Towards the beginning of her career Cindy Sherman looked as if she conformed to the male stereotype of a woman in a picture. In her famous 1977-1980 Untitled Film Still series, the artist and self-portrait photographer presented herself as a picture-perfect, buxom undergrad, reaching for a library book, a sassy b-movie moll, or a winsome young hitchhiker, waiting for her big rig to come. Of course, these pictures didn’t limit themselves to one simple reading, since Sherman was both in front of the camera and behind it, and was playing with these presentations of the feminine in photographs.
As the years rolled on, so the pictures became more skewed. Take, for example, her photograph, Untitled #324 from 1995 – part of the artist’s masks series. Here’s how curator Paul Moorhouse puts it in our book.
“Transforming her own face with make up is a habit formed from Cindy Sherman’s earliest photographs,” Moorhouse explains. “But her use of prosthetics and more extreme, theatrical cosmetics after 1985 prepared the ground for combining these two devices. The masks pictures that Sherman created in the mid-1990s took a visual element present in her work from the outset to its inevitable, grotesque conclusion. From earliest times, masks have been connected with protection, deception, enhancement, magic disguise, performance and entertainment. For Sherman, masks are also intimately linked with identity and selfhood: exaggerating, concealing, transforming and delighting.”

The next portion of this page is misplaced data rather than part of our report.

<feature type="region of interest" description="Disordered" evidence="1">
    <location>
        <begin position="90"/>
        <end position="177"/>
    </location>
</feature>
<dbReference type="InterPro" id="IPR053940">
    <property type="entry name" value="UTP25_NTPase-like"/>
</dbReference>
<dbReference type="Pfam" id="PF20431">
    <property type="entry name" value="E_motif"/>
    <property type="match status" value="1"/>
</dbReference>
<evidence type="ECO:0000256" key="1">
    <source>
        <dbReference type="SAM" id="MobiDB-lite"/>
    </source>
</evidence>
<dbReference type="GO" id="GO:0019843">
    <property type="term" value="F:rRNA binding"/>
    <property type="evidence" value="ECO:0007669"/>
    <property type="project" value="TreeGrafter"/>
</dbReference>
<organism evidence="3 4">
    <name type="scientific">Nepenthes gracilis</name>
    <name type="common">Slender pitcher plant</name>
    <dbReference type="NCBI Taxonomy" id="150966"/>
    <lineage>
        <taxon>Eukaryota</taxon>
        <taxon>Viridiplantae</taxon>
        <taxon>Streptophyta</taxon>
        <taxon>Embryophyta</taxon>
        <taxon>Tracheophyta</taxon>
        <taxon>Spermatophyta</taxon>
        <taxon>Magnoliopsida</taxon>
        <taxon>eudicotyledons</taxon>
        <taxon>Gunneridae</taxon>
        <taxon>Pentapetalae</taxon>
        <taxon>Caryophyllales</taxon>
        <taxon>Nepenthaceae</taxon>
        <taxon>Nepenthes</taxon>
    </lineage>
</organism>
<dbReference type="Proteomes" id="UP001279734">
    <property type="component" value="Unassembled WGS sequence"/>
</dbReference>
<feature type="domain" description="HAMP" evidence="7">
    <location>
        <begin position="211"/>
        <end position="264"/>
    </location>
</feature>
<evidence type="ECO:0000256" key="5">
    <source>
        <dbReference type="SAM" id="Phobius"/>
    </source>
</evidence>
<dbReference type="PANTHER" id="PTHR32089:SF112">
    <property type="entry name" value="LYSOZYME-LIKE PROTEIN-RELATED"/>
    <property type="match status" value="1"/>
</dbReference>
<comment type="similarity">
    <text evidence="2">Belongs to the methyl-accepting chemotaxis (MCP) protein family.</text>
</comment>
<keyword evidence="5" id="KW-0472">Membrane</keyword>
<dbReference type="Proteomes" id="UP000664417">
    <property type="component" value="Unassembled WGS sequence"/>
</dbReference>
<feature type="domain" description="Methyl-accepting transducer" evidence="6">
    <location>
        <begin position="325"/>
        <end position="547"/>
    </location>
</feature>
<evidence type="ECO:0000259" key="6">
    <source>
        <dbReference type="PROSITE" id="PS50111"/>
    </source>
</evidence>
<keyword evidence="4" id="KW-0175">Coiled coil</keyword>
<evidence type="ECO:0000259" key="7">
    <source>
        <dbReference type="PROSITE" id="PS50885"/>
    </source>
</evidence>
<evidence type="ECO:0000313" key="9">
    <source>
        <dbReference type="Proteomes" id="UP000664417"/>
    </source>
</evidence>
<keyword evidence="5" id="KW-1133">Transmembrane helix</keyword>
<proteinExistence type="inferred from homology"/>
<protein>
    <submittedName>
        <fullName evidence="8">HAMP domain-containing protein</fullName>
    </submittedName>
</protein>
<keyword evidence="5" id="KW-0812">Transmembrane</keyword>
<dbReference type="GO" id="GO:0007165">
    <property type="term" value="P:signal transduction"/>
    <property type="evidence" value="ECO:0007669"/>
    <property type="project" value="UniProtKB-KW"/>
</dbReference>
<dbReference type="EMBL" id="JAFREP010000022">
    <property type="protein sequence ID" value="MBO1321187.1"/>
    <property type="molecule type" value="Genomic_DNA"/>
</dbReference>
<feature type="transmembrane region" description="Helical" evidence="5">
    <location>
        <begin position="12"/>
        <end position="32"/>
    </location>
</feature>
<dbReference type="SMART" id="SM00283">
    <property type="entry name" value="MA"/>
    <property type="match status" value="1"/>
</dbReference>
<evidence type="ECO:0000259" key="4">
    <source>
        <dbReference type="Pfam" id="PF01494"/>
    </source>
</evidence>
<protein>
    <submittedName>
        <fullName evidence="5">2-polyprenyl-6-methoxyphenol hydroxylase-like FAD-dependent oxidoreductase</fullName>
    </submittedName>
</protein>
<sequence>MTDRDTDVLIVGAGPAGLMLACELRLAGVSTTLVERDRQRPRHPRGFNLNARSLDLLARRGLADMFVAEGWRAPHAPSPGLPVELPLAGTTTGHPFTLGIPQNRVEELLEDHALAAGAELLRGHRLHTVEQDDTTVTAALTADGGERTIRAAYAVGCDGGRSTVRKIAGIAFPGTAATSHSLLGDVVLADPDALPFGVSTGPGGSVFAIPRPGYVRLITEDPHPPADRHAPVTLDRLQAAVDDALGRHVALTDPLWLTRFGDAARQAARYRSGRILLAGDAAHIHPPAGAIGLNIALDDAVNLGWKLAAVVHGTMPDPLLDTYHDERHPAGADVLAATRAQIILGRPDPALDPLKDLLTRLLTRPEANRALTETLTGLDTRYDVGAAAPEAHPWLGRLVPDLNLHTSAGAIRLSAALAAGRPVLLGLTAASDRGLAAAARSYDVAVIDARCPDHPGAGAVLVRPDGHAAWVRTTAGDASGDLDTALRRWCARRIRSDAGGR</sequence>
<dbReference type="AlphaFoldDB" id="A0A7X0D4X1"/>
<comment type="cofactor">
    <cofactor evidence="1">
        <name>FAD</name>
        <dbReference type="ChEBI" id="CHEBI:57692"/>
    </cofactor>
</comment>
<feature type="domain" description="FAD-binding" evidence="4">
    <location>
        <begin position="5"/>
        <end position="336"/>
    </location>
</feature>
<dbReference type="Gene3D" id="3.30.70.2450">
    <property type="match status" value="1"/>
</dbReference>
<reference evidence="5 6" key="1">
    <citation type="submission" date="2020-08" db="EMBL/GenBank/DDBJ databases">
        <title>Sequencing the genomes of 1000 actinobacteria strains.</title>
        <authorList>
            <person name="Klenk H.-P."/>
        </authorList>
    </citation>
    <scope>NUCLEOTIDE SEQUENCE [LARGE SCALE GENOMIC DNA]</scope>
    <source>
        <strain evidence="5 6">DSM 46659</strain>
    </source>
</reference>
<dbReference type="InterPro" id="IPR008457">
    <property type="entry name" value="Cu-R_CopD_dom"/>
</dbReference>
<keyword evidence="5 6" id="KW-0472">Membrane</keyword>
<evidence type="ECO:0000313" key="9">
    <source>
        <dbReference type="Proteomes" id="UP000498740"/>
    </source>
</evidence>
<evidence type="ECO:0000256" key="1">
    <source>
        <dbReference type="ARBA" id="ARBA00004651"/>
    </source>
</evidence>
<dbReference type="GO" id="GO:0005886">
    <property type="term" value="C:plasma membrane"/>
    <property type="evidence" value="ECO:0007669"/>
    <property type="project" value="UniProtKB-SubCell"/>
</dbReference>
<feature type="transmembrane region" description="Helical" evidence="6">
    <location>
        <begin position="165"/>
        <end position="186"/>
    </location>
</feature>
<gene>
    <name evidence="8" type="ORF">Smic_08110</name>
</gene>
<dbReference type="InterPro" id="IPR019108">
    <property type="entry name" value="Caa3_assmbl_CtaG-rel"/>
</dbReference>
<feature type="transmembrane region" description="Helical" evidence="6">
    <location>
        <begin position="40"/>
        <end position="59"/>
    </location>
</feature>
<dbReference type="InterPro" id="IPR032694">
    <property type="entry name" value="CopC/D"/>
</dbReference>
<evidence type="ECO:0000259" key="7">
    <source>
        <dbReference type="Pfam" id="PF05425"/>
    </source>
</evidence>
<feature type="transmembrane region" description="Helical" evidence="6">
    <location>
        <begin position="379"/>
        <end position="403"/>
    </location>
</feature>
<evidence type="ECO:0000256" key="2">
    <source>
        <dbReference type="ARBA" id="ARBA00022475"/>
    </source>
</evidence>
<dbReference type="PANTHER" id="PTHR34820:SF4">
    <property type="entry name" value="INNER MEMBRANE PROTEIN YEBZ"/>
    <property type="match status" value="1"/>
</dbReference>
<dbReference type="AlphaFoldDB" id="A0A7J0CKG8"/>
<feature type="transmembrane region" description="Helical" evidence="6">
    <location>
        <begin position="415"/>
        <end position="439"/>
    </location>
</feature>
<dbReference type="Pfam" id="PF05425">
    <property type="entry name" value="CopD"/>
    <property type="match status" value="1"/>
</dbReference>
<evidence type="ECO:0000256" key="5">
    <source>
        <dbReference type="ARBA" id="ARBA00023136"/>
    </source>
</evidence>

Indeed, one of the most interesting things about this 1995 work is that, unusually, Sherman's face isn't actually in the shot. There is nobody behind the mask in this 'self portrait'; the mask has supplanted Sherman's own presence entirely. In this way, the picture is more monster movie than screen siren, yet, it still explores the way Sherman, as a woman, is seen and perceived.